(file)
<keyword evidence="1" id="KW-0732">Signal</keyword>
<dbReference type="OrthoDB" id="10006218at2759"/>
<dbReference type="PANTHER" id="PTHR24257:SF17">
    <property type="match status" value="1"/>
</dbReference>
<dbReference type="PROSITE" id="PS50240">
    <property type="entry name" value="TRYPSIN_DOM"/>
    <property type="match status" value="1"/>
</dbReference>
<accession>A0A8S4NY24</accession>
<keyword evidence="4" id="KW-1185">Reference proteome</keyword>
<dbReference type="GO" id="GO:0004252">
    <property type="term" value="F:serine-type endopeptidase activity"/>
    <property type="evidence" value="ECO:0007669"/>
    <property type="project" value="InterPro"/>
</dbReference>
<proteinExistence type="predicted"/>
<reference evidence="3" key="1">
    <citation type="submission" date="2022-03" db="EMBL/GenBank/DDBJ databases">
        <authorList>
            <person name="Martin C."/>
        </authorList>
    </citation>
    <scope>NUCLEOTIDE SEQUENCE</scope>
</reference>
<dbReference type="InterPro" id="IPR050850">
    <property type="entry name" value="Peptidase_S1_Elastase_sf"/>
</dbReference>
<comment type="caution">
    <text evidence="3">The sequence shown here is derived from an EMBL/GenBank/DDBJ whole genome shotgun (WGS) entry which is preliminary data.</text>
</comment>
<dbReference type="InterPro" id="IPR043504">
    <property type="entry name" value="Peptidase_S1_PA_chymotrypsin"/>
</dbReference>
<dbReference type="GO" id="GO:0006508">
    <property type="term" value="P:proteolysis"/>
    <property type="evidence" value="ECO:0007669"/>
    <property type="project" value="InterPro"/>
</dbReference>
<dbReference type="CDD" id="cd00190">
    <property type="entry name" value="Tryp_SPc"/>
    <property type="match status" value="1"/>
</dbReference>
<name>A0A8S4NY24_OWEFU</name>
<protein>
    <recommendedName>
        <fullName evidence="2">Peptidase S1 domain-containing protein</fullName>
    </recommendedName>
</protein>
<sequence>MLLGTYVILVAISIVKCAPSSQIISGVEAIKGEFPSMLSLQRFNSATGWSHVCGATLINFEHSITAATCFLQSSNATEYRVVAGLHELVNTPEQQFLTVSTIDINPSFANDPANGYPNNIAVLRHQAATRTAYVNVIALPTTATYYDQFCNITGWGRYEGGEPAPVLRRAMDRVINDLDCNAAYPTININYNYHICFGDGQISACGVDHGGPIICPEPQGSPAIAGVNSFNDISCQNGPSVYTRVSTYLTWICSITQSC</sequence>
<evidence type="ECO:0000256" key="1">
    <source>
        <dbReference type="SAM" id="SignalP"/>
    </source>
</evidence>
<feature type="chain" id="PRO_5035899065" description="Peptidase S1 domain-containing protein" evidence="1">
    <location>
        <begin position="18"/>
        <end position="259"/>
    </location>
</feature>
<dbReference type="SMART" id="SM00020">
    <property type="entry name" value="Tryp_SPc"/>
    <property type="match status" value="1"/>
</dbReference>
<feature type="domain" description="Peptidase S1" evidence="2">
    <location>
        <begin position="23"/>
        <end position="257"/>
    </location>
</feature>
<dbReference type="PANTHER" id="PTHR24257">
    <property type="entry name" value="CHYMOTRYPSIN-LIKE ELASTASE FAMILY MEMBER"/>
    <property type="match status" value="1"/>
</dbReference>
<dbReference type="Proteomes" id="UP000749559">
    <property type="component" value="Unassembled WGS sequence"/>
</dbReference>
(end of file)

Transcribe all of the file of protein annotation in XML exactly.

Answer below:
<keyword evidence="1" id="KW-0732">Signal</keyword>
<dbReference type="OrthoDB" id="10006218at2759"/>
<dbReference type="PANTHER" id="PTHR24257:SF17">
    <property type="match status" value="1"/>
</dbReference>
<dbReference type="PROSITE" id="PS50240">
    <property type="entry name" value="TRYPSIN_DOM"/>
    <property type="match status" value="1"/>
</dbReference>
<accession>A0A8S4NY24</accession>
<keyword evidence="4" id="KW-1185">Reference proteome</keyword>
<dbReference type="GO" id="GO:0004252">
    <property type="term" value="F:serine-type endopeptidase activity"/>
    <property type="evidence" value="ECO:0007669"/>
    <property type="project" value="InterPro"/>
</dbReference>
<proteinExistence type="predicted"/>
<reference evidence="3" key="1">
    <citation type="submission" date="2022-03" db="EMBL/GenBank/DDBJ databases">
        <authorList>
            <person name="Martin C."/>
        </authorList>
    </citation>
    <scope>NUCLEOTIDE SEQUENCE</scope>
</reference>
<dbReference type="InterPro" id="IPR050850">
    <property type="entry name" value="Peptidase_S1_Elastase_sf"/>
</dbReference>
<comment type="caution">
    <text evidence="3">The sequence shown here is derived from an EMBL/GenBank/DDBJ whole genome shotgun (WGS) entry which is preliminary data.</text>
</comment>
<dbReference type="InterPro" id="IPR043504">
    <property type="entry name" value="Peptidase_S1_PA_chymotrypsin"/>
</dbReference>
<dbReference type="GO" id="GO:0006508">
    <property type="term" value="P:proteolysis"/>
    <property type="evidence" value="ECO:0007669"/>
    <property type="project" value="InterPro"/>
</dbReference>
<dbReference type="CDD" id="cd00190">
    <property type="entry name" value="Tryp_SPc"/>
    <property type="match status" value="1"/>
</dbReference>
<name>A0A8S4NY24_OWEFU</name>
<protein>
    <recommendedName>
        <fullName evidence="2">Peptidase S1 domain-containing protein</fullName>
    </recommendedName>
</protein>
<sequence>MLLGTYVILVAISIVKCAPSSQIISGVEAIKGEFPSMLSLQRFNSATGWSHVCGATLINFEHSITAATCFLQSSNATEYRVVAGLHELVNTPEQQFLTVSTIDINPSFANDPANGYPNNIAVLRHQAATRTAYVNVIALPTTATYYDQFCNITGWGRYEGGEPAPVLRRAMDRVINDLDCNAAYPTININYNYHICFGDGQISACGVDHGGPIICPEPQGSPAIAGVNSFNDISCQNGPSVYTRVSTYLTWICSITQSC</sequence>
<evidence type="ECO:0000256" key="1">
    <source>
        <dbReference type="SAM" id="SignalP"/>
    </source>
</evidence>
<feature type="chain" id="PRO_5035899065" description="Peptidase S1 domain-containing protein" evidence="1">
    <location>
        <begin position="18"/>
        <end position="259"/>
    </location>
</feature>
<dbReference type="SMART" id="SM00020">
    <property type="entry name" value="Tryp_SPc"/>
    <property type="match status" value="1"/>
</dbReference>
<feature type="domain" description="Peptidase S1" evidence="2">
    <location>
        <begin position="23"/>
        <end position="257"/>
    </location>
</feature>
<dbReference type="PANTHER" id="PTHR24257">
    <property type="entry name" value="CHYMOTRYPSIN-LIKE ELASTASE FAMILY MEMBER"/>
    <property type="match status" value="1"/>
</dbReference>
<dbReference type="Proteomes" id="UP000749559">
    <property type="component" value="Unassembled WGS sequence"/>
</dbReference>